Section 504 of the Rehabilitation Act of 1973 (Section 504) is a civil rights statute that prohibits organizations and employers from discriminating against individuals with disabilities. The statute defines a disability broadly as a “physical or mental impairment that substantially limits one or more major life activities.” Section 504 protects the rights of individuals with disabilities to participate in, and have equal access to, program benefits and services offered by organizations and employers.
In schools, Section 504 ensures that students with a disability receive equal access to education through the implementation of “accommodations.” An accommodation should allow the student to manage his or her disability with minimal to no disruption to learning. For example, a student with a cochlear implant may receive an FM system as an accommodation.
In grades K-12, schools convene an educational team to determine how best to meet eligible students’ needs through the implementation of educational accommodations. Section 504 does not require schools to prepare a written plan, however, schools typically describe the educational accommodations that the student will receive in a document called a 504 plan.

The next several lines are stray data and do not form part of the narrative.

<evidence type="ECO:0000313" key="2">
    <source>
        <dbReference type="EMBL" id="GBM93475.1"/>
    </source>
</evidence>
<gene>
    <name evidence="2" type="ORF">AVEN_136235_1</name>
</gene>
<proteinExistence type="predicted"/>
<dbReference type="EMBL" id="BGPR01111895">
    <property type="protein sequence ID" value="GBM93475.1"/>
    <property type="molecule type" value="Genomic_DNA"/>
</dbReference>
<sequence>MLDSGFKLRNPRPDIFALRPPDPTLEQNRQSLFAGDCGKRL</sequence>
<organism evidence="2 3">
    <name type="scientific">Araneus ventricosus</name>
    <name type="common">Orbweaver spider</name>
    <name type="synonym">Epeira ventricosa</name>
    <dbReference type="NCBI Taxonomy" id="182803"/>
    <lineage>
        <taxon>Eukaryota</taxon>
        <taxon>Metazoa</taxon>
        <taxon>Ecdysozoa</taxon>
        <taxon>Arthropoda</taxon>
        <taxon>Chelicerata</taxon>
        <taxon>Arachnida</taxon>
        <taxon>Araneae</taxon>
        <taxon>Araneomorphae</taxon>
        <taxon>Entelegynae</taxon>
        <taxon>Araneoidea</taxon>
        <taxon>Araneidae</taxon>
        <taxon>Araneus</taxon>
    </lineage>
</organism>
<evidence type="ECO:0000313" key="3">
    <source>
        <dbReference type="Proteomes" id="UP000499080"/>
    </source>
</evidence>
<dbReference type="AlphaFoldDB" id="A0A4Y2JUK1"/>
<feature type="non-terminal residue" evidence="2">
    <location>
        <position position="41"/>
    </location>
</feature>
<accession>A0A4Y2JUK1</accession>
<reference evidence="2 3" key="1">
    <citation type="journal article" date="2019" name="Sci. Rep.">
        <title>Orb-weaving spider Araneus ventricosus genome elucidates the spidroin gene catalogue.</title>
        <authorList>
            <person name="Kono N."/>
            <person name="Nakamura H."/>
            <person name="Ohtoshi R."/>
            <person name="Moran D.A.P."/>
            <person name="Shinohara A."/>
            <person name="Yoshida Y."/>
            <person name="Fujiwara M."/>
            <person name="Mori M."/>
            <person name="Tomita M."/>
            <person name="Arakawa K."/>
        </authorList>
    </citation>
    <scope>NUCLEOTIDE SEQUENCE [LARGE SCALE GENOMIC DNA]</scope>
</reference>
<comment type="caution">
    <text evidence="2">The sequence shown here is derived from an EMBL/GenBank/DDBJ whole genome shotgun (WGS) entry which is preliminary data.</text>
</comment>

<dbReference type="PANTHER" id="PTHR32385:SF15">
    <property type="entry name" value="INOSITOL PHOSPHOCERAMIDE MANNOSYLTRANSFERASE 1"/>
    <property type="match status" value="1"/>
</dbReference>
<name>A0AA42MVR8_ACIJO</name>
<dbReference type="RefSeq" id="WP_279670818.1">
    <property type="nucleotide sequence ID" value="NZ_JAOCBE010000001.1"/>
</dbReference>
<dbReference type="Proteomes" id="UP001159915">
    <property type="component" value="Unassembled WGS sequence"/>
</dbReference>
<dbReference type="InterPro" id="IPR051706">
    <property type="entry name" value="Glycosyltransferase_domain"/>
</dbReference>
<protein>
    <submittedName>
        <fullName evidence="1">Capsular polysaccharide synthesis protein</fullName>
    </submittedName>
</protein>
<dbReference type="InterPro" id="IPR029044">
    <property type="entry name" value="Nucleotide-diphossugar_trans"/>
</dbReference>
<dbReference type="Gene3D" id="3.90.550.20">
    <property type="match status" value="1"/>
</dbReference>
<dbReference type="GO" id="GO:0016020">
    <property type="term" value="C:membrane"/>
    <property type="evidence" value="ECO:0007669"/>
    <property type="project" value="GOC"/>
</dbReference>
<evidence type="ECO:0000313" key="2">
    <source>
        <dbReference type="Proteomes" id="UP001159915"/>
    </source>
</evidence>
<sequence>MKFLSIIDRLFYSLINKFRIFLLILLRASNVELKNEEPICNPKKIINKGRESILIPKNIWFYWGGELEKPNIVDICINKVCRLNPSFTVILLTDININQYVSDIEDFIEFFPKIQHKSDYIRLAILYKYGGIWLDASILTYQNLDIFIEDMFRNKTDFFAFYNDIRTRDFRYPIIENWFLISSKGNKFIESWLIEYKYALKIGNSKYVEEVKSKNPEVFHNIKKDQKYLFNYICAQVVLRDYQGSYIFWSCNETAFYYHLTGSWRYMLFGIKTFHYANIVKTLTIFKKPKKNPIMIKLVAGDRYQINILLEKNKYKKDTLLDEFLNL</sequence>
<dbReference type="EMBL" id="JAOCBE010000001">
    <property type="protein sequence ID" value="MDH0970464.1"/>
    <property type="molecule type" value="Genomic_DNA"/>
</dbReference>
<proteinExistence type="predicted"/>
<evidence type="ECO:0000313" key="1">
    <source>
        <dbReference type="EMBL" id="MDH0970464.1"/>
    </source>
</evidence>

The Office of Civil Rights enforces Section 504 at all private and public schools and colleges that receive federal dollars. Both private and public colleges must provide appropriate educational accommodations to eligible students.
Unlike elementary and high school, when students enter college there are no educational team meetings where school personnel and parents collaborate to determine the educational accommodations a student needs. Further, there are no 504 plans either. Instead, students must work with the Office of Disability Services to develop an agreement that documents the accommodations the student will receive.
In most schools, it is the student’s responsibility to inform faculty and staff of their disability, the disability’s effects on his or her education, and the educational accommodations that will address those effects.